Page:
WikiLeaks Cables and the Right’s Hypocrisy Over Democracy in the Middle East
Conservatives cheer the WikiLeaks cables showing Arab leaders urging war with Iran—though most Arabs oppose it. Whatever happened to the Bush democracy doctrine in the Middle East?
Conservatives are crowing about the WikiLeaks revelations about the Middle East, and that’s strange. It’s strange, first of all, because most conservatives wish WikiLeaks didn’t exist and Julian Assange was sharing a cell with Jose Padilla. It’s strange, second of all, because when it comes to Iran, the WikiLeaks documents make the Obama administration look pretty good. If you believe the cables, Team Obama’s charm offensive has been surprisingly successful in convincing the Russians to ratchet up pressure on Tehran (which is why it is so incandescently stupid for Iran hawks like Jon Kyl and Mitt Romney to enrage the Russian government by scuttling the START treaty). But it’s strange, most of all, because I could have sworn that conservatives wanted to democratize the Middle East.
The thing that hawks love most about the WikiLeaks documents is that they quote various Arab potentates lusting for war with Tehran. “Most of the Arab world,” declared Peter Wehner last week in Commentary, “has confirmed what neo-conservatives have said about Iran.” Added Lee Smith in Tablet, “While the Israelis are deeply concerned about Iran's march toward a nuclear program, it is in fact the Arabs who are begging the United States to ‘take out’ Iranian installations through military force.” I’d love to know how Wehner and Smith define “the Arabs” and “Arab world.” What the documents actually reveal is that many Arab leaders are worried about Iran’s influence, and some, especially in the Gulf, privately support military action. But the opinions of those leaders reveal less than nothing about the views of “the Arabs” and the “Arab world.” When the University of Maryland and Zogby International polled people in Egypt, Saudi Arabia, Jordan, Lebanon, Morocco and the United Arab Emirates this summer, they found that 77 percent believed that “Iran has the right to its nuclear program” and 57 percent believed Iranian nukes will have a “positive” impact on the Middle East (compared with only 21 percent who thought the impact will be negative). When asked to name the two countries they feel most threatened by, 88 percent of Arabs said Israel, 77 percent said the United States and a whopping ten percent said Iran.
This massive disconnect between the views of Arab governments and the views of Arab people is nothing new. What is new is the right’s perspective on it. A few years back, when Wehner worked in the Bush White House, the Arab world’s democratic deficit was a conservative obsession, and one of the justifications for the Iraq war. (As it was for liberal hawks like me). Now, when a few Arab tyrants endorse war with Iran—in flagrant defiance of their people’s will—Wehner declares that they speak for “most of the Arab world.”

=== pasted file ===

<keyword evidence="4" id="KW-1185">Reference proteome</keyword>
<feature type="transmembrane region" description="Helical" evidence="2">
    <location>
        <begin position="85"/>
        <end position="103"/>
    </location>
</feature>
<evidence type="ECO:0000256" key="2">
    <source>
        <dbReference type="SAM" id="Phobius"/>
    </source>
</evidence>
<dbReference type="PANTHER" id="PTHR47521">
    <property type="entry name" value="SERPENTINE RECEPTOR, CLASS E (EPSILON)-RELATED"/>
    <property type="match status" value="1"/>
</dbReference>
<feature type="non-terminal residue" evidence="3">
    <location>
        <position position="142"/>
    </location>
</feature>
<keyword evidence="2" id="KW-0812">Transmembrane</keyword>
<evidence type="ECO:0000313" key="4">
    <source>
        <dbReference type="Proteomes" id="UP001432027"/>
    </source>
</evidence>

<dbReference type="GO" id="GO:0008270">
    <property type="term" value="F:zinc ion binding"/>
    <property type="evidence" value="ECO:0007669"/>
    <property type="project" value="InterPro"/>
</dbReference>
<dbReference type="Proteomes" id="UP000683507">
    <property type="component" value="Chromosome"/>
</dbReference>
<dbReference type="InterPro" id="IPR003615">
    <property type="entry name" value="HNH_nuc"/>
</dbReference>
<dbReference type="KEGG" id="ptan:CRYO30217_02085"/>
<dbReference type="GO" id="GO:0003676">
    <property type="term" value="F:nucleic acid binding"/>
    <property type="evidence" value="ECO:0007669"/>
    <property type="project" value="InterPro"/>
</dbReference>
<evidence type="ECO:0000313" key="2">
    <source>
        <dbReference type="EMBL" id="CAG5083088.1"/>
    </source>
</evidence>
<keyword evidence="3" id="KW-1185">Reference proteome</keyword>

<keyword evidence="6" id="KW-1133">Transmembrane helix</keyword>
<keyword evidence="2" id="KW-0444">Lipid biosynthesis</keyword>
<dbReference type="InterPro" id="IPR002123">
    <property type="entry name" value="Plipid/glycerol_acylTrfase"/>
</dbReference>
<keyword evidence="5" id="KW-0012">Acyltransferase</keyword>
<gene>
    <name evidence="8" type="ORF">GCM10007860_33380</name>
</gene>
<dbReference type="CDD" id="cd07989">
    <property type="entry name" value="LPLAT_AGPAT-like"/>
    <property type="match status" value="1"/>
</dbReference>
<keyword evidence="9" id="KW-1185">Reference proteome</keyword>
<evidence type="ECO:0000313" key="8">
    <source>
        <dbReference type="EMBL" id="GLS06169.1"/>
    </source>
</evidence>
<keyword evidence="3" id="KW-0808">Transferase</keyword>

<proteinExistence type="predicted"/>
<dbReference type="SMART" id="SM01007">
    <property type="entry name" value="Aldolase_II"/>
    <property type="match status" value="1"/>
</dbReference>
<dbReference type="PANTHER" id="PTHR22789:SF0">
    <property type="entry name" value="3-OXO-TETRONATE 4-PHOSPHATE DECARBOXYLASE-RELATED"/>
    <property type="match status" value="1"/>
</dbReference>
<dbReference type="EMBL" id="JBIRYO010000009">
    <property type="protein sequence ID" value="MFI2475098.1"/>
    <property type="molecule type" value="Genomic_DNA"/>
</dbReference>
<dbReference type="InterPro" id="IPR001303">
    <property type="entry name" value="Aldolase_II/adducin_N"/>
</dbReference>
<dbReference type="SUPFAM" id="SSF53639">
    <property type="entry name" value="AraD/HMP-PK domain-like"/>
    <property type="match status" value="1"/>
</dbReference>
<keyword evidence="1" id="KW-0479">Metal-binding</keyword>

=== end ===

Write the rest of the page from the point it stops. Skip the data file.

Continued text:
The reason, I suspect, is that it is becoming harder and harder to claim, as Bush did in his second inaugural address, that “America’s vital interests”—at least as defined by conservatives—and America’s “deepest beliefs”—democracy—“are now one.” Much of the foreign policy right believes it is in America’s interest to attack Iran in hopes of delaying its nuclear program. But the people of the Arab world vehemently disagree. And so, if Iranian democracy activists are to be believed, do the people of Iran. That means, as Defense Secretary Robert Gates recently noted, that a military strike will likely entrench Iranian tyranny. Too bad, say the former democracy-crusaders of the American right.
The same goes for Palestine. During the Arafat era, George W. Bush regularly declared that Palestinian democracy was the only path to peace with Israel. Then, in 2006, at the Bush administration’s insistence, Israel permitted the freest Palestinian election ever—and Hamas won. The Bushies responded by pushing Fatah strongman Mohammed Dahlan to launch a coup against the elected Hamas government in Gaza. When that failed, they coaxed Mahmoud Abbas into declaring a state of emergency in the West Bank, which—with U.S. blessing—has blossomed into a frankly authoritarian regime. Conservatives don’t talk much about Palestinian democracy anymore.
The vast majority of people in the Middle East loathe our military presence in the region. The more devoted to those policies conservatives are, the more at odds with Middle Eastern democracy they’ll be.
They don’t say much about Turkish democracy either. The reason is that as Turkey has democratized, and power has shifted from the military to elected civilians, Ankara has increasingly refused to play along with America’s pressure on Iran or Israel’s treatment of the Palestinians. In fact, for all their crowing about the fact that various Gulf princes want war with Iran, American conservatives seem not to have noticed that the most democratic Muslim countries in the region—Turkey, Iraq and Lebanon—want the softest line on Tehran.
The bald reality is this: The vast majority of people in the Middle East loathe our military presence in the region and our largely uncritical support for Israel. The more devoted to those policies conservatives are, the more at odds with Middle Eastern democracy they’ll be. Julian Assange can’t do anything about it.
Peter Beinart, senior political writer for The Daily Beast, is associate professor of journalism and political science at City University of New York and a senior fellow at the New America Foundation. His new book, The Icarus Syndrome: A History of American Hubris, is now available from HarperCollins. Follow him on Twitter and Facebook.